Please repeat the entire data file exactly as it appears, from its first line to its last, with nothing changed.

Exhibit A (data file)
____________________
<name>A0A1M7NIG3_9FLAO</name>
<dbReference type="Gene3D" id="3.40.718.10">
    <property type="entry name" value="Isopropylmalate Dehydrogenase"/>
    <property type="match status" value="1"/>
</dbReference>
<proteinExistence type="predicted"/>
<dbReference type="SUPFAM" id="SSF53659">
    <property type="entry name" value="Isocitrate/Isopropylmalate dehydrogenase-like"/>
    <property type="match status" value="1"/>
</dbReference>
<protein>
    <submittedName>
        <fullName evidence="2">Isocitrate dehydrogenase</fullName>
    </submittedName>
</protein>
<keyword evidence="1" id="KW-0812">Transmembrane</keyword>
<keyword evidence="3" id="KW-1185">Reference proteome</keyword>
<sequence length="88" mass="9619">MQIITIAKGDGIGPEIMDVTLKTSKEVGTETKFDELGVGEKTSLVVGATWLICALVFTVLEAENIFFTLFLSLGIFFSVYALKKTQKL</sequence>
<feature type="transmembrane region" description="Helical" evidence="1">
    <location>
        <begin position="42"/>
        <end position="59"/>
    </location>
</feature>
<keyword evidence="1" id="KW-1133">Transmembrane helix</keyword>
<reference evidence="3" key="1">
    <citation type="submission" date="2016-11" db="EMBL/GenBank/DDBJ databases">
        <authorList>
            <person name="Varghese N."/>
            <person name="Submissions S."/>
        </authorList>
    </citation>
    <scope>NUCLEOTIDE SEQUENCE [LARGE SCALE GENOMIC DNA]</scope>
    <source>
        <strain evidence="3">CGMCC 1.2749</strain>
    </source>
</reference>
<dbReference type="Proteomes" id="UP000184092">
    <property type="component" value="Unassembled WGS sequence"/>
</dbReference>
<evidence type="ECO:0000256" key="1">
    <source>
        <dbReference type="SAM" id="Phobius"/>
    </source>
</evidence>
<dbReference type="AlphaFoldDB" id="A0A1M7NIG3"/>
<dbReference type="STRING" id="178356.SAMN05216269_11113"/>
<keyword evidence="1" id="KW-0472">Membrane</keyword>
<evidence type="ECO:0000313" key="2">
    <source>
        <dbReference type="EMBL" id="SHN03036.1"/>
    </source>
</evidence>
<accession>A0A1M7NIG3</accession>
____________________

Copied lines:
<name>A0A1M7NIG3_9FLAO</name>
<dbReference type="Gene3D" id="3.40.718.10">
    <property type="entry name" value="Isopropylmalate Dehydrogenase"/>
    <property type="match status" value="1"/>
</dbReference>
<proteinExistence type="predicted"/>
<dbReference type="SUPFAM" id="SSF53659">
    <property type="entry name" value="Isocitrate/Isopropylmalate dehydrogenase-like"/>
    <property type="match status" value="1"/>
</dbReference>
<protein>
    <submittedName>
        <fullName evidence="2">Isocitrate dehydrogenase</fullName>
    </submittedName>
</protein>
<keyword evidence="1" id="KW-0812">Transmembrane</keyword>
<keyword evidence="3" id="KW-1185">Reference proteome</keyword>
<sequence length="88" mass="9619">MQIITIAKGDGIGPEIMDVTLKTSKEVGTETKFDELGVGEKTSLVVGATWLICALVFTVLEAENIFFTLFLSLGIFFSVYALKKTQKL</sequence>
<feature type="transmembrane region" description="Helical" evidence="1">
    <location>
        <begin position="42"/>
        <end position="59"/>
    </location>
</feature>
<keyword evidence="1" id="KW-1133">Transmembrane helix</keyword>
<reference evidence="3" key="1">
    <citation type="submission" date="2016-11" db="EMBL/GenBank/DDBJ databases">
        <authorList>
            <person name="Varghese N."/>
            <person name="Submissions S."/>
        </authorList>
    </citation>
    <scope>NUCLEOTIDE SEQUENCE [LARGE SCALE GENOMIC DNA]</scope>
    <source>
        <strain evidence="3">CGMCC 1.2749</strain>
    </source>
</reference>
<dbReference type="Proteomes" id="UP000184092">
    <property type="component" value="Unassembled WGS sequence"/>
</dbReference>
<evidence type="ECO:0000256" key="1">
    <source>
        <dbReference type="SAM" id="Phobius"/>
    </source>
</evidence>
<dbReference type="AlphaFoldDB" id="A0A1M7NIG3"/>
<dbReference type="STRING" id="178356.SAMN05216269_11113"/>
<keyword evidence="1" id="KW-0472">Membrane</keyword>
<evidence type="ECO:0000313" key="2">
    <source>
        <dbReference type="EMBL" id="SHN03036.1"/>
    </source>
</evidence>
<accession>A0A1M7NIG3</accession>